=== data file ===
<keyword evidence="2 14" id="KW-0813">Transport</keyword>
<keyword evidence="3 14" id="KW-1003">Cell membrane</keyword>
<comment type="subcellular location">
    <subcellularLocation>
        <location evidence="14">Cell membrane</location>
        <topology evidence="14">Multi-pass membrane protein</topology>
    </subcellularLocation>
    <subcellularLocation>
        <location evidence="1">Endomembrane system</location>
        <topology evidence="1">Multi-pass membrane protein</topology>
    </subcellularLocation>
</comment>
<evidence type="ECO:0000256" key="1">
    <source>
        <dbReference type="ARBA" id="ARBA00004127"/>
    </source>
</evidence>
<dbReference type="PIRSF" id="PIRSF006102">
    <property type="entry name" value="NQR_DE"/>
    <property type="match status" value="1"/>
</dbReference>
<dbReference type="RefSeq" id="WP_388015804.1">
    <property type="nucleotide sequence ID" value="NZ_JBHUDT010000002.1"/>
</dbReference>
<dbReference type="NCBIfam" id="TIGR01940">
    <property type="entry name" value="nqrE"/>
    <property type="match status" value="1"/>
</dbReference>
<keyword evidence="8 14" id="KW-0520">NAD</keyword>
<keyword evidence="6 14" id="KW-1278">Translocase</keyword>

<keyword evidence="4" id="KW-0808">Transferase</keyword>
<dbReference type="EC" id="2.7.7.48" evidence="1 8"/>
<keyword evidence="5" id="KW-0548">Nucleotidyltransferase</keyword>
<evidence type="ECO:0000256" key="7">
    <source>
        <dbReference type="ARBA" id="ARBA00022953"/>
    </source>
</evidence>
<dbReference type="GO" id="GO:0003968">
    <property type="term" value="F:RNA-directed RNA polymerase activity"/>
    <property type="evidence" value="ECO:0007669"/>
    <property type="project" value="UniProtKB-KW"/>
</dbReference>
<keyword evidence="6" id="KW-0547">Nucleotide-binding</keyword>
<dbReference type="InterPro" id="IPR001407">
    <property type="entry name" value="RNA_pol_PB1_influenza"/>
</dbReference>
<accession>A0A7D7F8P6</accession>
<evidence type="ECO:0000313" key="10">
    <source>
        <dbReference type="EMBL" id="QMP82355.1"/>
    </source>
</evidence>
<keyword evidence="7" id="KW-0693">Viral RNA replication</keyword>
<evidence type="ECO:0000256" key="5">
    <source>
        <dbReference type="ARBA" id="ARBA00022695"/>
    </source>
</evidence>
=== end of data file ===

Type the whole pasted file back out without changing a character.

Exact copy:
<keyword evidence="2 14" id="KW-0813">Transport</keyword>
<keyword evidence="3 14" id="KW-1003">Cell membrane</keyword>
<comment type="subcellular location">
    <subcellularLocation>
        <location evidence="14">Cell membrane</location>
        <topology evidence="14">Multi-pass membrane protein</topology>
    </subcellularLocation>
    <subcellularLocation>
        <location evidence="1">Endomembrane system</location>
        <topology evidence="1">Multi-pass membrane protein</topology>
    </subcellularLocation>
</comment>
<evidence type="ECO:0000256" key="1">
    <source>
        <dbReference type="ARBA" id="ARBA00004127"/>
    </source>
</evidence>
<dbReference type="PIRSF" id="PIRSF006102">
    <property type="entry name" value="NQR_DE"/>
    <property type="match status" value="1"/>
</dbReference>
<dbReference type="RefSeq" id="WP_388015804.1">
    <property type="nucleotide sequence ID" value="NZ_JBHUDT010000002.1"/>
</dbReference>
<dbReference type="NCBIfam" id="TIGR01940">
    <property type="entry name" value="nqrE"/>
    <property type="match status" value="1"/>
</dbReference>
<keyword evidence="8 14" id="KW-0520">NAD</keyword>
<keyword evidence="6 14" id="KW-1278">Translocase</keyword>

<keyword evidence="4" id="KW-0808">Transferase</keyword>
<dbReference type="EC" id="2.7.7.48" evidence="1 8"/>
<keyword evidence="5" id="KW-0548">Nucleotidyltransferase</keyword>
<evidence type="ECO:0000256" key="7">
    <source>
        <dbReference type="ARBA" id="ARBA00022953"/>
    </source>
</evidence>
<dbReference type="GO" id="GO:0003968">
    <property type="term" value="F:RNA-directed RNA polymerase activity"/>
    <property type="evidence" value="ECO:0007669"/>
    <property type="project" value="UniProtKB-KW"/>
</dbReference>
<keyword evidence="6" id="KW-0547">Nucleotide-binding</keyword>
<dbReference type="InterPro" id="IPR001407">
    <property type="entry name" value="RNA_pol_PB1_influenza"/>
</dbReference>
<accession>A0A7D7F8P6</accession>
<evidence type="ECO:0000313" key="10">
    <source>
        <dbReference type="EMBL" id="QMP82355.1"/>
    </source>
</evidence>
<keyword evidence="7" id="KW-0693">Viral RNA replication</keyword>
<evidence type="ECO:0000256" key="5">
    <source>
        <dbReference type="ARBA" id="ARBA00022695"/>
    </source>
</evidence>